I know from previous experience that agencies like the SEEC prefer to go the route of a “Consent Agreement” when dealing with major complaints because it prevents the need for going to court since it includes an acceptance by the accused party that some type of violation took place.  Consent Agreements both resolve the situation and make good “case law” for future cases.

The problem with consent agreements is that it requires both sides to agree and you know how it is – the wording of a particular paragraph can take months to negotiate and work out.

Of course, maybe it is just a coincidence that the consent agreement wasn’t ready for action until Rell left office. 

Oh, and who represented Governor Rell and her campaign before the State Elections Enforcement Commission?

It was none other than Ross Garber, who readers will remember as the person Governor-elect Malloy selected to serve on his Transition Committee reviewing the names and resumes of potential appointees. 

[Funny side note, I never did hear back from the Transition Committee or its Personnel Committee when I sent in my cover letter and resume.  Maybe they are still reviewing my materials].

For those who are really interested in the issue and the charges, below are some of the highlights and links to more detail.

“Democrat accuses Rell, committee of ‘significant violations – A Democratic political consultant filed an elections complaint Tuesday against Gov. M. Jodi Rell and her political committee, charging “serious and significant violations” of state campaign financing laws in relation to Rell’s use of a University of Connecticut pollster to help craft her budget and political messaging.” (The Day Oct 14, 2009) http://www.scribd.com/doc/21053052/Democrat-Accuses-Rell-Committee-of-%E2%80%98significant-Violations%E2%80%99

 “Complaint Claims Rell Broke Election Laws – Rell and her administration have been under fire since last week, when news broke in the Day of New London that Dautrich’s $220,000, taxpayer-funded contract with Rell’s budget office – for a government efficiency study – has produced controversial political research and advice for how Rell should tailor her stances to please voters.” (Courant, Oct 13, 2009) http://www.scribd.com/doc/21051752/Complaint-Claims-Rell-Broke-Election-Laws-in-Prof%E2%80%99s-Study

 “Paying for Rell Message –At best the use of state money by the governor’s office to help frame a political strategy for managing the budget crisis shows a lack of leadership. At worst it could be a violation of law.” (The Day October 9, 2009) http://www.scribd.com/doc/21051781/Paying-for-Rell-Message

“Our view: Top Rell aide must step down – Gov. M. Jodi Rell should instruct her gubernatorial exploratory committee to immediately reimburse the state for any expenses related to the political research conducted — with taxpayers’ money.” (Norwich Bulletin Oct 9, 2009) http://www.scribd.com/doc/21051767/Norwich-Bulletin

“Taxpayers Paid $220,000 For This?  – COSTLY CONSULTANT  – Taxpayers will pony up for UConn professor’s partisan political advice to the governor …Consultants’ bills for such advice are usually paid by candidate committees out of voluntary contributions, not by taxpayers. The state treasury shouldn’t lay the groundwork for a re-election campaign if Mrs. Rell decides to bid for a second full term.” (Courant Editorial, Oct 9, 2009). http://www.scribd.com/doc/21051772/COSTLY-CONSULTANT-Taxpayers-Will-Pony-Up-for-UConn-Professor%E2%80%99s-Partisan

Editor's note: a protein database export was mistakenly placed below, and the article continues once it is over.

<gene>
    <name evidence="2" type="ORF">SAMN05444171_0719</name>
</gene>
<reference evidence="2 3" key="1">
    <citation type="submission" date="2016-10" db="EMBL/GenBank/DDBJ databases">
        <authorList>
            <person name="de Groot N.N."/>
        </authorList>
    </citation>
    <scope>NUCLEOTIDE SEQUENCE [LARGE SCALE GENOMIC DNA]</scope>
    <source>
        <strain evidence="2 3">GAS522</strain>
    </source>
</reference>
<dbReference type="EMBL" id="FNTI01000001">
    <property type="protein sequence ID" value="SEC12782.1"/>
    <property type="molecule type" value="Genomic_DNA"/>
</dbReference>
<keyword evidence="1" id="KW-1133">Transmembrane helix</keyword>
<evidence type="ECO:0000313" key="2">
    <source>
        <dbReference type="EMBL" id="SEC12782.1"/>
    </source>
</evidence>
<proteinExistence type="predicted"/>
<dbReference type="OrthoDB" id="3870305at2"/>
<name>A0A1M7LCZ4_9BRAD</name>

“Gov. M. Jodi Rell’s account of when her administration abandoned a plan to use public funds to poll voters on budget issues is directly contradicted by correspondence between officials at the University of Connecticut. “(The Day Oct 13, 2009) http://www.scribd.com/doc/21051745/Documents-Disprove-Rell%E2%80%99s-Timeline-on-Polling

“Gov. M. Jodi Rell has insisted that her staff rejected an adviser’s suggestion to use public funds to conduct a poll of voters on budgetary issues soon after the suggestion was made, and that the issue was ever discussed after the administration conducted a focus group instead in December 2008. But e-mail correspondence between University of Connecticut officials indicates that the proposal was still alive as late as Jan. 21, 2009, long after Rell has said the issue was discarded for good.” (The Day Oct 14, 2009) http://www.scribd.com/doc/21053055/E-Mails-Contradict-Governor%E2%80%99s-Contention-That-Survey-on-State-Budget-Never

“Questions continue to surround the governor’s hiring of a University of Connecticut professor who is working to streamline government but also provided the administration with possibly inappropriate political advice during the budget battle.” (Stamford Advocate Oct 17 2009) http://www.scribd.com/doc/21759303/The-Advocate

“Rell’s UConn Consulting Project Worth Investigating The highly secret project — unearthed through open-records requests — turns out to be, in part, partisan political research that could help her re-election bid if she decides to run for a second full term.” (Courant Editorial Oct 18, 2009) http://www.scribd.com/doc/21759294/Rell%E2%80%99s-UConn-Consulting-Project-Worth-Investigating

“Rell has insisted that only a single focus group was held last December to help her craft her budget message and weigh the public’s opinion of various strategies to close a looming state deficit. But the existence of two additional efforts to test the public’s opinion on taxes and budgeting will likely raise more questions for Rell, who faces inquiries from state elections officials, state auditors and Attorney General Richard Blumenthal about the scope and purpose of Dautrich’s research, which was publicly funded but included substantial advice on how to best position the governor politically and give her leverage over Democratic opponents in the legislature.” (The Day Oct 22, 2009) http://www.scribd.com/doc/21759283/More-Questions-for-Rell-Likely-Over-Budget-poll-Focus-Groups